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Providing evidence to improve practice

Action: Parrot’s feather: Biological control using herbivores Control of Freshwater Invasive Species

Key messages

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Supporting evidence from individual studies


A replicated, controlled, laboratory study from 1994 to 1996 in Portugal (Catarino et al. 1997) found that grass carp Ctenopharyngodon idella did not reduce the biomass or cover of parrot’s feather Myriophyllum aquaticum. Biomass and cover of parrot’s feather did not differ between ponds where grass carp were present (biomass: 0.09 kg/m2, cover: 5%) and ponds where carp were not present (0.09 kg/m2 and 5%, respectively). Grass carp favoured soft-tissue native plants relative to parrot’s feather. When presented only with parrot’s feather and water hyacinth Eichhornia crassipes, one year old grass carp consumed parrot’s feather at a daily rate of approximately 3% of their body weight but this increased to 20% by the age of two. Trials were conducted in six 660 l plastic tanks. Five tanks were stocked with carp and one control tank had no carp. Grass carp were presented with a selection of four plants with a total fresh weight similar to the biomass of fish present in the tank. After two days, the biomass of each plant species was weighed. The number of grass carp per tank was not specified.


A field study from 1995 to 1998 in a river in South Africa (Cilliers 1999), reported reduced growth of parrot’s feather Myriophyllum aquaticum following the release of a South American leaf-feeding Lysathia beetle. Three months after beetle release nearly all emergent parrot’s feather shoots had been damaged by herbivory. After three years, 30% (558 out of 1251) of parrot’s feather shoots were damaged by the Lysathia beetle. Damaged plants had lower mean shoot length (10 cm vs 19 cm) and dry weight (63 g vs 187 g/m2) compared to undamaged plants. Herbivory was reduced during winter. A total of 120 adult Lysathia beetles were released into one river site. Herbivory was quantified in ten 0.1 m2 quadrats by counting the total number of shoots and the number of shoots with feeding damage. Sampling took place at intervals of four to six weeks for three years.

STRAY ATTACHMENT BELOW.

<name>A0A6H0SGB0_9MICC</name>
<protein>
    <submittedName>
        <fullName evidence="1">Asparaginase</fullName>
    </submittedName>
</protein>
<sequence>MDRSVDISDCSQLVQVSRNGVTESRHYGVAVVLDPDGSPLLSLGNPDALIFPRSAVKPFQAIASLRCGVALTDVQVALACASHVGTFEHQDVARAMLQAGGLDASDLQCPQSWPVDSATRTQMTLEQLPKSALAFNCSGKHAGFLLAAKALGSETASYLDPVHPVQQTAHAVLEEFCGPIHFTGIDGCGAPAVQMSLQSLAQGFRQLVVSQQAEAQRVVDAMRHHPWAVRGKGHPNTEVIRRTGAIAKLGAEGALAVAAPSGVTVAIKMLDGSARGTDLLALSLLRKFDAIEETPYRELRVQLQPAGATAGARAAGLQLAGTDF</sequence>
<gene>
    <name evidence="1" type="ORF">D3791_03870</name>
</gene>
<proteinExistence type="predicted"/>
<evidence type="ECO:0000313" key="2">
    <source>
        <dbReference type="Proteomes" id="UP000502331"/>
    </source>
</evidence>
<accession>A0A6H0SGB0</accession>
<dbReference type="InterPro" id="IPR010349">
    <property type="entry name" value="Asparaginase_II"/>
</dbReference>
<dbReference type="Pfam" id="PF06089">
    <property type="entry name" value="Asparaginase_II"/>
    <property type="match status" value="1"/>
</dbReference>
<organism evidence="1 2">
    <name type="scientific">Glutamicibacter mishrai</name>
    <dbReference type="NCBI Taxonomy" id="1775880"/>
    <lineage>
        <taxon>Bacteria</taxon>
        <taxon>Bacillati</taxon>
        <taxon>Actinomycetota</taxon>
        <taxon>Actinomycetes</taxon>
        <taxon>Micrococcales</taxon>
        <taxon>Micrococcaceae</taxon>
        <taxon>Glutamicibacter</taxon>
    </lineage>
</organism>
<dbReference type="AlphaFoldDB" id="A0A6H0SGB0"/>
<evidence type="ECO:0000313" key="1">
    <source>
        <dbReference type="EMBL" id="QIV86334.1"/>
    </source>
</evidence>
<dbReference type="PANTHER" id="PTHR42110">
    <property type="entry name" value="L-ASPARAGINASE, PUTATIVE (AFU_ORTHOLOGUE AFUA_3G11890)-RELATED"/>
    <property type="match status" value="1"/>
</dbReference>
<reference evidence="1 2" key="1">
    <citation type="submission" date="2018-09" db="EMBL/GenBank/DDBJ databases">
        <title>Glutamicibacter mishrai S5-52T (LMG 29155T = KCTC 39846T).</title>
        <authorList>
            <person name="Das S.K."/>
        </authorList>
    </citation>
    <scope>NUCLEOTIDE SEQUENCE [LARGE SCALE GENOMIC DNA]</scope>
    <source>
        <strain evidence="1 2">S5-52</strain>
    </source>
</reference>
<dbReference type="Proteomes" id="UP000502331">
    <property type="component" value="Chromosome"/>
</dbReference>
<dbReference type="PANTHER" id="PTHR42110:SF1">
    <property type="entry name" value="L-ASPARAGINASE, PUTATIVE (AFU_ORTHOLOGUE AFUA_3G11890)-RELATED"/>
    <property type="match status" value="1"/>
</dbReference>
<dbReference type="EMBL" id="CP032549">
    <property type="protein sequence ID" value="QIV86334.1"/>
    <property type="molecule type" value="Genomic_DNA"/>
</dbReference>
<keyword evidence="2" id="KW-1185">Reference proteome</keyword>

A replicated, randomized, controlled study from November 1996 to February 1997 in a water channel in Argentina (Armellina et al. 1999) found that stocking with grass carp Ctenopharyngodon idella reduced the biomass of aquatic plants, including parrot’s feather Myriophyllum aquaticum. After two months, dry weight of aquatic plants was lower in plots with grass carp at both low (50 g/m2) and high stocking densities (10 g/m2) than in plots without carp (320 g/m2). The experiment was performed in a medium size water channel with an aquatic plant community dominated by Potamogeton pectinatus, M. aquaticum and Chara contraria. Aquatic plant biomass was measured four times (sampling frequency not provided) in nine 30 m-long plots separated by iron barriers with plastic nets. Carp stocking density was 100 kg/ha (low density) and 200 kg/ha (high density).


A replicated, controlled, paired sites study from July 2005 to September 2007 in a reservoir in North Carolina, USA (Garner et al. 2013) found that high-density stocking with grass carp Ctenopharyngodon idella reduced the abundance of parrot’s feather Myriophyllum aquaticum. For five out of six comparisons, the biomass of parrot’s feather was lower in areas available for grass carp (0–113 g/m2) than in areas where grass carp were excluded (0–1330 g/m2)). During the second year of the experiment no vegetation was detected in quadrats located in areas accessible to grass carp. Grass carp density was 100 fish/vegetated ha and grass carp were excluded from eight 6 m2) areas using 1.3 cm plastic mesh. Vegetation in six 6 x 1 m quadrats was sampled monthly from July to September each year.

Referenced papers

Please cite as:

Aldridge, D., Ockendon, N., Rocha, R., Smith, R.K. & Sutherland, W.J. (2018) Some aspects of control of freshwater invasive species. Pages 525-558 in: W.J. Sutherland, L.V. Dicks, N. Ockendon, S.O. Petrovan & R.K. Smith (eds) What Works in Conservation 2018. Open Book Publishers, Cambridge, UK.